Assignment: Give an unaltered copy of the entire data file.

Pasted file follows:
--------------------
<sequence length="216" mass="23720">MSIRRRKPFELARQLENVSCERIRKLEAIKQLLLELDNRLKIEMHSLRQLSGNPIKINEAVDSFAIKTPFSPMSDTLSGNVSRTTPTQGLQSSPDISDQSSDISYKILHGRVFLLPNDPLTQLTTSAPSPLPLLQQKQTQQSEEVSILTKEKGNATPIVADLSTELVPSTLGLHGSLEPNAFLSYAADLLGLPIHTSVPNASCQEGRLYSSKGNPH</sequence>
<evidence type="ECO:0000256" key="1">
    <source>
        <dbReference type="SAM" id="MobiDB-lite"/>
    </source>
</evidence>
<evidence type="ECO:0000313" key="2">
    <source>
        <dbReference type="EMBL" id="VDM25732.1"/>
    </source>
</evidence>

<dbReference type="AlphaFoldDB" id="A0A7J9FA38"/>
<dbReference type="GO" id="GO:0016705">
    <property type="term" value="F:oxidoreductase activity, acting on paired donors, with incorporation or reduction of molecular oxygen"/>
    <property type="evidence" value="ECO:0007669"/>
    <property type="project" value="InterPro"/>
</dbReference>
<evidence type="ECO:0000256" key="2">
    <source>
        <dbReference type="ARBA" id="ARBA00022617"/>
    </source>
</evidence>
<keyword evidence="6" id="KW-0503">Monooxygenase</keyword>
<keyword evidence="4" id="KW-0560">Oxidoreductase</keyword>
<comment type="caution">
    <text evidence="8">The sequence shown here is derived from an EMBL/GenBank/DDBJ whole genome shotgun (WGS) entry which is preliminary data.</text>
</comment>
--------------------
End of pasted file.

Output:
<sequence length="216" mass="23720">MSIRRRKPFELARQLENVSCERIRKLEAIKQLLLELDNRLKIEMHSLRQLSGNPIKINEAVDSFAIKTPFSPMSDTLSGNVSRTTPTQGLQSSPDISDQSSDISYKILHGRVFLLPNDPLTQLTTSAPSPLPLLQQKQTQQSEEVSILTKEKGNATPIVADLSTELVPSTLGLHGSLEPNAFLSYAADLLGLPIHTSVPNASCQEGRLYSSKGNPH</sequence>
<evidence type="ECO:0000256" key="1">
    <source>
        <dbReference type="SAM" id="MobiDB-lite"/>
    </source>
</evidence>
<evidence type="ECO:0000313" key="2">
    <source>
        <dbReference type="EMBL" id="VDM25732.1"/>
    </source>
</evidence>

<dbReference type="AlphaFoldDB" id="A0A7J9FA38"/>
<dbReference type="GO" id="GO:0016705">
    <property type="term" value="F:oxidoreductase activity, acting on paired donors, with incorporation or reduction of molecular oxygen"/>
    <property type="evidence" value="ECO:0007669"/>
    <property type="project" value="InterPro"/>
</dbReference>
<evidence type="ECO:0000256" key="2">
    <source>
        <dbReference type="ARBA" id="ARBA00022617"/>
    </source>
</evidence>
<keyword evidence="6" id="KW-0503">Monooxygenase</keyword>
<keyword evidence="4" id="KW-0560">Oxidoreductase</keyword>
<comment type="caution">
    <text evidence="8">The sequence shown here is derived from an EMBL/GenBank/DDBJ whole genome shotgun (WGS) entry which is preliminary data.</text>
</comment>